Re: Transformer question - over volting

Tesla List wrote:
> Original Poster: NickandSim-at-aol-dot-com
> Hi All,
>          recently there have been several posts about running 120V
> transformers or variacs off 240V and I would like to make a point here.
> A transformer can take a certain number of volts per turn at a give power
> level.  For different input voltages you wind a different number of primary
> turns.  If you over volt it the power input you are trying to put through
> core is way above what the core can take saturating the core, the saturated
> core sinks a huge amount of power from the mains which completely destroys
> the primary windings and probably melts the secondary as well.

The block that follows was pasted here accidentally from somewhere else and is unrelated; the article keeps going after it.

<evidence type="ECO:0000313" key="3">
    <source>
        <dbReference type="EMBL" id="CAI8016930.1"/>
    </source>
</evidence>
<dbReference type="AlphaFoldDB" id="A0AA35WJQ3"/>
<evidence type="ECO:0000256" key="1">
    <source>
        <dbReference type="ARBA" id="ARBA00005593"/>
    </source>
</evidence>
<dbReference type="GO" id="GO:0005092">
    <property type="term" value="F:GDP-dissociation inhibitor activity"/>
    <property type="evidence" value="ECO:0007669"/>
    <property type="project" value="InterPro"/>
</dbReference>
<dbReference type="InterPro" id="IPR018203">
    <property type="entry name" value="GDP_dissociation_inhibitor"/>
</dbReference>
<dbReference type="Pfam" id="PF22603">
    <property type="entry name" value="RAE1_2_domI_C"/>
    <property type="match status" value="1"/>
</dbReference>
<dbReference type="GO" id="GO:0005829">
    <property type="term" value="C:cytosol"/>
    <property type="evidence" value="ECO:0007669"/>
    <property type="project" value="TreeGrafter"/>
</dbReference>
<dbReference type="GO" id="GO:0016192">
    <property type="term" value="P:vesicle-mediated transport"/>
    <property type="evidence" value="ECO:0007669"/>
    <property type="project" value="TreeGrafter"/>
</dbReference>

> A transformer can be run below its rated input voltage but *never* above by
> more than 10% or so. If you do try to run a transformer above it rated
> voltage by much you are guaranteed to let the smoke free in big way.
> You can very easily and cheaply buy conversion auto transformers to step up
> or down between 240V and 120V, If anyone in the UK needs one I have pair of
> these rated at about 600VA which I will sell for about 10 each.  Most
> variacs also have a 120V and 240V tap to allow them to be used to step up or
> down between these *and* provide variable voltage output at the same time.
> Keeping the smoke in in GB
> Nick Field

	As a rule-of-thumb, probably conservative for modern steels, for a 60
cycle transformer the turns/volt should be AT LEAST 

	7.5/(core area in square inches)

	This happens to come out of a 1928 copy of the ARRL Radio Amateur's
Handbook, but the laws of physics don't change and one gets essentially
the same answer for modern steels and more exact calculations. Use of 
T/V even 20% below thats value will give a potential core saturation
problem, with all of it joys and sorrows.

	240 volts on a 120 volt transformer will lead to instand smoke, or
blown fuses/breakers, or a combination thereof. Don't do it guys, IT